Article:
In Praise of Underachievement

Given the ubiquity of the achievement lobby, underachievement is actually no easy thing to grasp. But has it ever occurred to you to try for something less than your best in order to be happy?

What's the Latest Development?

A little-known book on the virtues of laziness, written in 2006 by a medical doctor named Ray Bennett, is receiving some renewed attention for its serious discussion of purposeful mediocrity. In The Underachiever's Manifesto, Bennett demonstrates the power and ubiquity of the achievement lobby by arguing that underachievement is more difficult than it should be. "Our world is so full of unrelenting messages about being the best you can be that it may not even have occurred to you to try for anything less." Today, says Bennett, it is not unusual for career ambitions to hollow out a marriage or for talented people to eat poorly and smoke too much. 

What's the Big Idea?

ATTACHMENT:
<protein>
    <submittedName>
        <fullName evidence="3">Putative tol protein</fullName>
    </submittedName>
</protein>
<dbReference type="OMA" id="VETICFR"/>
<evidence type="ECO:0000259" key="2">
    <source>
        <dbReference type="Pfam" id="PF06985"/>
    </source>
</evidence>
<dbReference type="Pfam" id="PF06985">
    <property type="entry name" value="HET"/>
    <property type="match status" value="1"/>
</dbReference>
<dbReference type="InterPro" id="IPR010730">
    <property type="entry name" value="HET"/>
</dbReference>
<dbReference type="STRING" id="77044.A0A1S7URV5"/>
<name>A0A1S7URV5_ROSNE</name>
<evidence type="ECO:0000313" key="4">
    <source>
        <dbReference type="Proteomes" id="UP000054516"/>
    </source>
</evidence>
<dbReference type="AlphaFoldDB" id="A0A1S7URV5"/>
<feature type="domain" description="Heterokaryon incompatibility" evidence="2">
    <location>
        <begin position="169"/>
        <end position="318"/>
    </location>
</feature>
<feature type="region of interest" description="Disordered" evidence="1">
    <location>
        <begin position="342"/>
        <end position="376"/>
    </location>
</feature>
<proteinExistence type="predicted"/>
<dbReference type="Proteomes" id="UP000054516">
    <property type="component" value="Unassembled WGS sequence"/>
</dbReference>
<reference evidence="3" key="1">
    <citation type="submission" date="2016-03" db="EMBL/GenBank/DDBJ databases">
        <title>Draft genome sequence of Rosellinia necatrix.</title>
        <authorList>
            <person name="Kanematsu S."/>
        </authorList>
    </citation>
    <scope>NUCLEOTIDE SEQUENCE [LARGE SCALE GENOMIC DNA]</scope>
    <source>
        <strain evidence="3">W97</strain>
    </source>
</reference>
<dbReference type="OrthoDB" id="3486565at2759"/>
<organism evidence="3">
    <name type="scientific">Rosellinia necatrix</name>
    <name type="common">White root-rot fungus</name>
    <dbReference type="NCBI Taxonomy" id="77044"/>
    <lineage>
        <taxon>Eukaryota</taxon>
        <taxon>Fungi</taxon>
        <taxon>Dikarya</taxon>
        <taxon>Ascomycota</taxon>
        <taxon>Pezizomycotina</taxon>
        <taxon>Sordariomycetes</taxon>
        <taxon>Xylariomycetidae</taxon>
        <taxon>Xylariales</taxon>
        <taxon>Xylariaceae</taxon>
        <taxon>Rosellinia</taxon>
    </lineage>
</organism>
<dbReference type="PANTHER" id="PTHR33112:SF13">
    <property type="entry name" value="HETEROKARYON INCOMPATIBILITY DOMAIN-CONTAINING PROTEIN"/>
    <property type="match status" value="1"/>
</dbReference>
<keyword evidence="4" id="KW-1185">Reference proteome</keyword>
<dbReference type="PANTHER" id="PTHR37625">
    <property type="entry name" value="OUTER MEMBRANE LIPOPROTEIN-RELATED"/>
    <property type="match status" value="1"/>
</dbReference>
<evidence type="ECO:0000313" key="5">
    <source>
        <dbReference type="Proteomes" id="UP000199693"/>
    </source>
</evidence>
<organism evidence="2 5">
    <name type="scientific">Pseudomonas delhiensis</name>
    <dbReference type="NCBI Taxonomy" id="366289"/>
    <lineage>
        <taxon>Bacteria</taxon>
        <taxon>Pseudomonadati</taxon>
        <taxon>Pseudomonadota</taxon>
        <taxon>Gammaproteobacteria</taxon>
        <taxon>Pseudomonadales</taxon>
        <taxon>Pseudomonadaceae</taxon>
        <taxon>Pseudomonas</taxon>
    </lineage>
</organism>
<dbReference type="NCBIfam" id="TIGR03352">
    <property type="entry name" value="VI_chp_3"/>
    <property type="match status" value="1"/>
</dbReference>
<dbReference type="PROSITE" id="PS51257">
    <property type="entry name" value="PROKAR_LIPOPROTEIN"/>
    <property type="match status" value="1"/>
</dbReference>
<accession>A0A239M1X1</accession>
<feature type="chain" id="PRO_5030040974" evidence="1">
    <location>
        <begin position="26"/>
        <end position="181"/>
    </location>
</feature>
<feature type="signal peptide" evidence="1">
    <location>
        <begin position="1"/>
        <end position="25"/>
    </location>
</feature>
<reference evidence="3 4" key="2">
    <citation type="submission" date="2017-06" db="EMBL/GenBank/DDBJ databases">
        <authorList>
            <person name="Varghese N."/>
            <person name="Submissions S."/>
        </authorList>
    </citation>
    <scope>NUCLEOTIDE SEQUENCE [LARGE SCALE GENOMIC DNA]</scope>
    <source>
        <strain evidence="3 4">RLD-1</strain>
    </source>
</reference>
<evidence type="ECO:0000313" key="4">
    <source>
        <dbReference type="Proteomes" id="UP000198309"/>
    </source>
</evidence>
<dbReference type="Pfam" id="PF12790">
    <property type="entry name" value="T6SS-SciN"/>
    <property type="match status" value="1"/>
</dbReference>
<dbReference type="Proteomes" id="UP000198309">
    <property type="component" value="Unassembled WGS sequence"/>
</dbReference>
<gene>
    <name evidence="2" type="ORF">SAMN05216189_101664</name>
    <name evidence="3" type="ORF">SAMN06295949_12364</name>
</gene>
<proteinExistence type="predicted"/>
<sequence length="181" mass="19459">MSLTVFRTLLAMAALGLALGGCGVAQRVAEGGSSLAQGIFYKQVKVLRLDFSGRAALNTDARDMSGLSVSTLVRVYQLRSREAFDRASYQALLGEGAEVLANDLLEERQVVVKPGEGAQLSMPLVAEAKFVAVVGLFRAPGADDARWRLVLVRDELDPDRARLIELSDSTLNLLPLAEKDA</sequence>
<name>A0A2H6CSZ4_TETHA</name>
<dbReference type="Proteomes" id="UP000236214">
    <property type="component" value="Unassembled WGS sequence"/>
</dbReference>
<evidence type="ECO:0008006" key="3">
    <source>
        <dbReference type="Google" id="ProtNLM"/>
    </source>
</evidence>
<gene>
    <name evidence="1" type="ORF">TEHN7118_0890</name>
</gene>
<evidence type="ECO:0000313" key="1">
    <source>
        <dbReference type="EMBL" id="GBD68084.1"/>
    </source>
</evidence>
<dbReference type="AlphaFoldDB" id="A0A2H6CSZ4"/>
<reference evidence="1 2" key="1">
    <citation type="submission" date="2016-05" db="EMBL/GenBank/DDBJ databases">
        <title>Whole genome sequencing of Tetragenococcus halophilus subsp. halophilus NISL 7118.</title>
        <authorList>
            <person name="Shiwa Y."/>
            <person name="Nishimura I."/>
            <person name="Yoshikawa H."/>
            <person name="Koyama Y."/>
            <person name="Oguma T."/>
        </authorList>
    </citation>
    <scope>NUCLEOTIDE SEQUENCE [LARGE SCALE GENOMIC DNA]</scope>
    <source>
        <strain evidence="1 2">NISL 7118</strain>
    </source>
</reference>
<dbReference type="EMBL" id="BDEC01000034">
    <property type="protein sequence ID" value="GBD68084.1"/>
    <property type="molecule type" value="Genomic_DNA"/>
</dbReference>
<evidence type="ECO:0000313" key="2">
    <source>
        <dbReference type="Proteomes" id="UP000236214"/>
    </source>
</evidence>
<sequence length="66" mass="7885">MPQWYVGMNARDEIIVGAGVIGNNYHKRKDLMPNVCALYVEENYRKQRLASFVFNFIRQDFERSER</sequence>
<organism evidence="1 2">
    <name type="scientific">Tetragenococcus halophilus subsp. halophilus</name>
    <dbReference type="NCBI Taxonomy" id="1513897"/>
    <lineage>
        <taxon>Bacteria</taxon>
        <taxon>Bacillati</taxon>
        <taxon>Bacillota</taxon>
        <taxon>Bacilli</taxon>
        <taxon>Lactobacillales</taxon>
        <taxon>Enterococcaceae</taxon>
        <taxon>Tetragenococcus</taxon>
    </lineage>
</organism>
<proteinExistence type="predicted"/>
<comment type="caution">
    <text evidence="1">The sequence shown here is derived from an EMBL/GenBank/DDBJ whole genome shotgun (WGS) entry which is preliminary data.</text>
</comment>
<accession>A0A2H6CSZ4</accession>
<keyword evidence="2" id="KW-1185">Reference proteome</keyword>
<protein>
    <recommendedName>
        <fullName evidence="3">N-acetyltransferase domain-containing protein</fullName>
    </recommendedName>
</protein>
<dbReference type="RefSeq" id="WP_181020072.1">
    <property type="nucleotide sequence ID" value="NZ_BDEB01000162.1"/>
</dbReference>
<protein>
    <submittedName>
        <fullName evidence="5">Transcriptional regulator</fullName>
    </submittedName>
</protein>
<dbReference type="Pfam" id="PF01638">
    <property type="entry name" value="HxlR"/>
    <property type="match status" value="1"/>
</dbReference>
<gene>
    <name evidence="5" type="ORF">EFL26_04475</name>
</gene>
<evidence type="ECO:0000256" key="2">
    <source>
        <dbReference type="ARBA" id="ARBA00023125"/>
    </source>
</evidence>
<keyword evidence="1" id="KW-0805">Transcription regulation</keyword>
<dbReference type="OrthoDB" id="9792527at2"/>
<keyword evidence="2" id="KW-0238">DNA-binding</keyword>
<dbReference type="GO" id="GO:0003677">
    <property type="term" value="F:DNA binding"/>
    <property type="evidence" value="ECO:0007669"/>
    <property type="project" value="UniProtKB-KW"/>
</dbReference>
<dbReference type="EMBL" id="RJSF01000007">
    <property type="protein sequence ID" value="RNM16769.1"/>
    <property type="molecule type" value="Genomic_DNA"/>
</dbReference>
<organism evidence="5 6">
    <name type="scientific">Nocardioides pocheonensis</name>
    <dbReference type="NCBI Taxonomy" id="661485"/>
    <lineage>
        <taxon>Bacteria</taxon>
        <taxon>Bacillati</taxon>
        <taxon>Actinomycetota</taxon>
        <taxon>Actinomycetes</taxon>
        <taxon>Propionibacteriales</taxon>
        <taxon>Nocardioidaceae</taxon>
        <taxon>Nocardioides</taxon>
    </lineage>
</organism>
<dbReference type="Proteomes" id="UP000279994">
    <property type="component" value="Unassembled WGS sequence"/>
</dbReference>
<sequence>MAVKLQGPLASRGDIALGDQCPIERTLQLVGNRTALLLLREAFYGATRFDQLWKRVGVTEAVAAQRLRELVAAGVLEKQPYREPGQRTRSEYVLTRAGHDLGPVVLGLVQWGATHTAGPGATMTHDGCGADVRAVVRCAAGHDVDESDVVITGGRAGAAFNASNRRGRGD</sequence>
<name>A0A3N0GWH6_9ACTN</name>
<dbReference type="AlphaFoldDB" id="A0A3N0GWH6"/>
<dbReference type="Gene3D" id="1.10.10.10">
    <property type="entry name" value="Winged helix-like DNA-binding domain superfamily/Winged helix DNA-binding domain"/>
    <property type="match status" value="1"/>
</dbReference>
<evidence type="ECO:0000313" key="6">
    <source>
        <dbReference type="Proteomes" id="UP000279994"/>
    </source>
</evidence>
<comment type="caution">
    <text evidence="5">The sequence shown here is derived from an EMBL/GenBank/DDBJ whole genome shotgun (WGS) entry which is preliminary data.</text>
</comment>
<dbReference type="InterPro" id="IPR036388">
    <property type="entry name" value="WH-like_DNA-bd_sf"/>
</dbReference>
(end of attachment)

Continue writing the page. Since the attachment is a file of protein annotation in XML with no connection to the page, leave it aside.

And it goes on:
In one respect, Bennett's message is as old as Aristotle's advice that to be moderate in all things is part of living a happy life. "But the deeper point is your life is an enormously complex web of interacting variables, and it's impossible to know how, when you focus on maximising one or two of them, you'll end up distorting the others." Toward the end of Bennett's appropriately short treatise, he quotes Picasso (that famous underachiever): 'You must always work not just within, but below your means. If you can handle three elements, handle only two… In that way, the ones you do handle, you handle with more ease, more mastery, and you create a feeling of strength in reserve.'

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